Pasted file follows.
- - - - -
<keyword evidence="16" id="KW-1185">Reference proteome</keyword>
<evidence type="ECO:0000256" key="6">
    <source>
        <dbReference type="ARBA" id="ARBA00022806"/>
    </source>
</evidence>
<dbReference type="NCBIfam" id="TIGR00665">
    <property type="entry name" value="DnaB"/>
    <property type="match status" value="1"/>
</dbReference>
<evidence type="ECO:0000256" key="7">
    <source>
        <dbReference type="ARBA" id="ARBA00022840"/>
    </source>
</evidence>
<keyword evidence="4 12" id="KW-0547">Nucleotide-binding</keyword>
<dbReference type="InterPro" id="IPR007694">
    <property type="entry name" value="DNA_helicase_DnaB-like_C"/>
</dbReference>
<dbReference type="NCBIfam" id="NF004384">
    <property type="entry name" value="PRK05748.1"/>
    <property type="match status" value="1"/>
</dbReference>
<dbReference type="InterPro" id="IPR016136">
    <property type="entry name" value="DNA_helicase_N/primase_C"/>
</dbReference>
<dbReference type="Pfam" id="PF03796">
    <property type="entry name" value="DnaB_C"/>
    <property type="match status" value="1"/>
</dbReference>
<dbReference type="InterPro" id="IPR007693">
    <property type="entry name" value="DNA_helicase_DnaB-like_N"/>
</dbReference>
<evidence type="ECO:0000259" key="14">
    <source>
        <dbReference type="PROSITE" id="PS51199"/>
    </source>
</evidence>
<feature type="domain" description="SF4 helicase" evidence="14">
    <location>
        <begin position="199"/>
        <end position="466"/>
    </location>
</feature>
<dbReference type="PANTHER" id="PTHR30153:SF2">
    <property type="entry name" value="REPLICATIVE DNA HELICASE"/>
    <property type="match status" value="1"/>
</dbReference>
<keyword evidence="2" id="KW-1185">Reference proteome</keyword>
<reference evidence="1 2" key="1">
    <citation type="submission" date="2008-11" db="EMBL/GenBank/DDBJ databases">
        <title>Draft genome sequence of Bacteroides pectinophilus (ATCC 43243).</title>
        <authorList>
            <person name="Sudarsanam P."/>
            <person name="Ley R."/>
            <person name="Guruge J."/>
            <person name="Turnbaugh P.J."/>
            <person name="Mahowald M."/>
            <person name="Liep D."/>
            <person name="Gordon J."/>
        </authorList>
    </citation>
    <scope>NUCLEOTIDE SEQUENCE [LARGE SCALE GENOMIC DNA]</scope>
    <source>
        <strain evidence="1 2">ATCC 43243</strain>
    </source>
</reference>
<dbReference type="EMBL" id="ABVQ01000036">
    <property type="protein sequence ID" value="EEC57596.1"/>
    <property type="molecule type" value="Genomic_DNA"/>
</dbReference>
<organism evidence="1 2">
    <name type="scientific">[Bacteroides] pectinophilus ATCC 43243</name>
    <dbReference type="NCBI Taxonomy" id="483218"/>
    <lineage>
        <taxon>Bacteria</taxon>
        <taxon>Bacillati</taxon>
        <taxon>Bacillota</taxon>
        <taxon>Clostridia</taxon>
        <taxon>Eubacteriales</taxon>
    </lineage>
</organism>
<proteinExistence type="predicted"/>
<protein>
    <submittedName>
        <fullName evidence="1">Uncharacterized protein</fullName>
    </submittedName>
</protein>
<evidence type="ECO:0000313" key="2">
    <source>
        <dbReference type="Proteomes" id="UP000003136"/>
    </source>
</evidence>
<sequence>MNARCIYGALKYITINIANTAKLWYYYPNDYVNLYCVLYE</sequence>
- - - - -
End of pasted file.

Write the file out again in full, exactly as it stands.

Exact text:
<keyword evidence="16" id="KW-1185">Reference proteome</keyword>
<evidence type="ECO:0000256" key="6">
    <source>
        <dbReference type="ARBA" id="ARBA00022806"/>
    </source>
</evidence>
<dbReference type="NCBIfam" id="TIGR00665">
    <property type="entry name" value="DnaB"/>
    <property type="match status" value="1"/>
</dbReference>
<evidence type="ECO:0000256" key="7">
    <source>
        <dbReference type="ARBA" id="ARBA00022840"/>
    </source>
</evidence>
<keyword evidence="4 12" id="KW-0547">Nucleotide-binding</keyword>
<dbReference type="InterPro" id="IPR007694">
    <property type="entry name" value="DNA_helicase_DnaB-like_C"/>
</dbReference>
<dbReference type="NCBIfam" id="NF004384">
    <property type="entry name" value="PRK05748.1"/>
    <property type="match status" value="1"/>
</dbReference>
<dbReference type="InterPro" id="IPR016136">
    <property type="entry name" value="DNA_helicase_N/primase_C"/>
</dbReference>
<dbReference type="Pfam" id="PF03796">
    <property type="entry name" value="DnaB_C"/>
    <property type="match status" value="1"/>
</dbReference>
<dbReference type="InterPro" id="IPR007693">
    <property type="entry name" value="DNA_helicase_DnaB-like_N"/>
</dbReference>
<evidence type="ECO:0000259" key="14">
    <source>
        <dbReference type="PROSITE" id="PS51199"/>
    </source>
</evidence>
<feature type="domain" description="SF4 helicase" evidence="14">
    <location>
        <begin position="199"/>
        <end position="466"/>
    </location>
</feature>
<dbReference type="PANTHER" id="PTHR30153:SF2">
    <property type="entry name" value="REPLICATIVE DNA HELICASE"/>
    <property type="match status" value="1"/>
</dbReference>
<keyword evidence="2" id="KW-1185">Reference proteome</keyword>
<reference evidence="1 2" key="1">
    <citation type="submission" date="2008-11" db="EMBL/GenBank/DDBJ databases">
        <title>Draft genome sequence of Bacteroides pectinophilus (ATCC 43243).</title>
        <authorList>
            <person name="Sudarsanam P."/>
            <person name="Ley R."/>
            <person name="Guruge J."/>
            <person name="Turnbaugh P.J."/>
            <person name="Mahowald M."/>
            <person name="Liep D."/>
            <person name="Gordon J."/>
        </authorList>
    </citation>
    <scope>NUCLEOTIDE SEQUENCE [LARGE SCALE GENOMIC DNA]</scope>
    <source>
        <strain evidence="1 2">ATCC 43243</strain>
    </source>
</reference>
<dbReference type="EMBL" id="ABVQ01000036">
    <property type="protein sequence ID" value="EEC57596.1"/>
    <property type="molecule type" value="Genomic_DNA"/>
</dbReference>
<organism evidence="1 2">
    <name type="scientific">[Bacteroides] pectinophilus ATCC 43243</name>
    <dbReference type="NCBI Taxonomy" id="483218"/>
    <lineage>
        <taxon>Bacteria</taxon>
        <taxon>Bacillati</taxon>
        <taxon>Bacillota</taxon>
        <taxon>Clostridia</taxon>
        <taxon>Eubacteriales</taxon>
    </lineage>
</organism>
<proteinExistence type="predicted"/>
<protein>
    <submittedName>
        <fullName evidence="1">Uncharacterized protein</fullName>
    </submittedName>
</protein>
<evidence type="ECO:0000313" key="2">
    <source>
        <dbReference type="Proteomes" id="UP000003136"/>
    </source>
</evidence>
<sequence>MNARCIYGALKYITINIANTAKLWYYYPNDYVNLYCVLYE</sequence>